The church real estate loan evaluation process goes deeper than evaluating your financial information. Believe it or not, lenders are also evaluating you — the person or church asking them for money. They are looking to make sure you have a firm grasp of what’s going on within your organization and that your organizational needs warrant needing a loan.

Here are four “non-financial” areas a lender is evaluating as part of their process.  

Integrity – Can they trust the information you are providing?

Capacity – Will the loan help you or hurt you?

Accountability – Do you have the appropriate level of financial oversight and management?

Awareness – Is your request reflective of what’s taking place within your church community?

Below, we dive into each of these areas in greater detail.


Being able to demonstrate sound bookkeeping practices is vital. Lenders want to see a consistent discipline of accurate accounting. This is demonstrated by money management policies, bookkeeping systems, and the people involved in overseeing the finances.

Many of the organizations that reach out to us are looking for guidance on how to implement bookkeeping practices in their church. We offer our clients a sample chart of accounts to reference as you begin the process of developing and implementing a church bookkeeping system.


Lenders rely on your financial history and growth trends as a primary reference to understand your financial capacity moving forward. Because of this, one of the most practical things your church can do is start acting like you are paying the mortgage or lease payment that you desire.  

What does that mean?  

Let’s say your current lease payment is $4,000/month, and you anticipate moving into a loan or lease arrangement that would require a $10,000/month payment. To demonstrate your capacity to handle this type of payment, you could pay the landlord $4,000 and deposit the remaining $6,000 into a savings account. Doing this for a consistent period will show a potential lender or landlord that you have the capacity to make a $10,000/month payment. An additional benefit will be the additional money you accumulate over several months.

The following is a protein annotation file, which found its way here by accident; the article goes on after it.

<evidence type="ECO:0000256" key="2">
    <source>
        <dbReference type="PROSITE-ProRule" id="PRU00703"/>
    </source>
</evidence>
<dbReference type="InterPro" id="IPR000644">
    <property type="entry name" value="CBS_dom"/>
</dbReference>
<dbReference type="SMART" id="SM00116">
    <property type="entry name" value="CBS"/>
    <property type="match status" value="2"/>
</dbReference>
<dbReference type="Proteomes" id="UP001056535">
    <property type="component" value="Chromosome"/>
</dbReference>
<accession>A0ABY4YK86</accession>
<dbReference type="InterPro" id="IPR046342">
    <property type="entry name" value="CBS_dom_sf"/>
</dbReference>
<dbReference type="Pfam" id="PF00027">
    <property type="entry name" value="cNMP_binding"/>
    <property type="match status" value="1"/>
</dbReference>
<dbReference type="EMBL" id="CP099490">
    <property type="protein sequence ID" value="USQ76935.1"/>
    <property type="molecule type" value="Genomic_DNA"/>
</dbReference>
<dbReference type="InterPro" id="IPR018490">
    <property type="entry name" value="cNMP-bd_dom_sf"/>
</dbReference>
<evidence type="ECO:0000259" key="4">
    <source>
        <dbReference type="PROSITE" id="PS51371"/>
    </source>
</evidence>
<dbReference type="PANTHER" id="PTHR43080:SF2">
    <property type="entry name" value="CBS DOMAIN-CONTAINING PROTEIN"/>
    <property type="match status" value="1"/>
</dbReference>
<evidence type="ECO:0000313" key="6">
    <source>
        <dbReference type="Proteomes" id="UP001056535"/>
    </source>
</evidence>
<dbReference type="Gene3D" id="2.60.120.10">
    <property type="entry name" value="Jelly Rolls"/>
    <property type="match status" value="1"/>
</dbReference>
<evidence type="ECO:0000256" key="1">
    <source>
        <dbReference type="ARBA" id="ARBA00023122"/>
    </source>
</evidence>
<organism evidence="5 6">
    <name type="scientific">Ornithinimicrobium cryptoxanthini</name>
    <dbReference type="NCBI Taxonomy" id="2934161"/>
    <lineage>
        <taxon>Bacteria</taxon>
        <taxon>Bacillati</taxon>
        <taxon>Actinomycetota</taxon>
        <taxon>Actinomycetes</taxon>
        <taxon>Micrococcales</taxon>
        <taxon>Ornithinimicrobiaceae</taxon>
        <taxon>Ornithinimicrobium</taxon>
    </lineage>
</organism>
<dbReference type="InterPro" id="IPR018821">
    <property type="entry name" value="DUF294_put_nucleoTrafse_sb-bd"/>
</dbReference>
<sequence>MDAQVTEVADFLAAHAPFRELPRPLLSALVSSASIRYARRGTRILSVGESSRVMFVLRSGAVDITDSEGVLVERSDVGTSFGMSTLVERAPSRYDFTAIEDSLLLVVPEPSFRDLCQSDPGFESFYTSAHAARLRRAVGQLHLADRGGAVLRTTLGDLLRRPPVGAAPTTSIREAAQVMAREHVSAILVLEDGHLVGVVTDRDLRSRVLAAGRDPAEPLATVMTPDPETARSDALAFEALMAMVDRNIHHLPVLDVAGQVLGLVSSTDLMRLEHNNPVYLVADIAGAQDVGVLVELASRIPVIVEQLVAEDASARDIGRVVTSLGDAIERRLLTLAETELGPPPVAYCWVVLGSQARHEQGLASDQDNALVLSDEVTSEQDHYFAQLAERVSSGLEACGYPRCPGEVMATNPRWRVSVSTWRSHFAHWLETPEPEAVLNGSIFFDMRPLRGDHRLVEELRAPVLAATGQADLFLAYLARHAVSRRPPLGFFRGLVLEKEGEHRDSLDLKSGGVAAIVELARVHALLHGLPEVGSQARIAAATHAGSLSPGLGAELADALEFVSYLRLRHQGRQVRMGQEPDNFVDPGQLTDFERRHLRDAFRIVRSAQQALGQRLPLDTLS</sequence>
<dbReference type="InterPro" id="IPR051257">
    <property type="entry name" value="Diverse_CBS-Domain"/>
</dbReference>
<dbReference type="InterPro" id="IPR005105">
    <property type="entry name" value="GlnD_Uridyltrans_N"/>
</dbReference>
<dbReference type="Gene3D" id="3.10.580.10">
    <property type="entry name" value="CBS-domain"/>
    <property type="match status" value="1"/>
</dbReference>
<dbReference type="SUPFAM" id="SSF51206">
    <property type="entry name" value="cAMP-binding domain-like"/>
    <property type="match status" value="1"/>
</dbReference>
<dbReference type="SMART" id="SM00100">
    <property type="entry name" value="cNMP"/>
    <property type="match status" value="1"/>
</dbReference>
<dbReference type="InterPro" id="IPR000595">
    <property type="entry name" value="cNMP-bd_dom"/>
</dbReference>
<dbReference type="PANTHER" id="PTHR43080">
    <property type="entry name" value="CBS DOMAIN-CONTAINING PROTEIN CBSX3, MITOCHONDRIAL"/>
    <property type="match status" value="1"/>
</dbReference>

It’s unfortunate, but fraud is a reality in many churches and religious organizations. While there is no way to stop someone who wants to do harm, there are ways of managing the organization that limits the ability for people to take advantage. This is where your governing documents and financial policies and procedures come into play.

A lender will want to have the sense that you have a precise method for managing the day-to-day operations. They will also want to see a clearly defined process for making significant strategic decisions and monitoring financial activity within your organization.


Being able to articulate what is taking place within your ministry will help the lender feel confident in your ability to manage the resources you currently have available.

Here are some questions to consider as you prepare to engage in conversation with a lender:

  • What is your mission? What are you ultimately about?
  • What is your strategy? How do you go about accomplishing your mission?
  • How does the project you are requesting funding to facilitate your strategy?
  • What is the geographic and demographic breakdown of your membership?
  • What are your giving trends for
    • general giving?
    • designated giving?
    • building or facilities-related giving?
  • How will your project benefit the local community?

Contact Us for Church Real Estate Help

As stated above, a lender’s evaluation will go beyond merely crunching numbers to see if you fit into a particular box. Your ability to communicate these more qualitative areas with confidence and accuracy is an integral part of the lending approval process. Do your best to prepare in each of these areas before meeting with your lender. 

If you need help buying a church or selling an existing building, or want experienced advice from real estate professionals, contact us online or call us at our Plano office at 972-424-2000, or in Houston at 281-540-2008.


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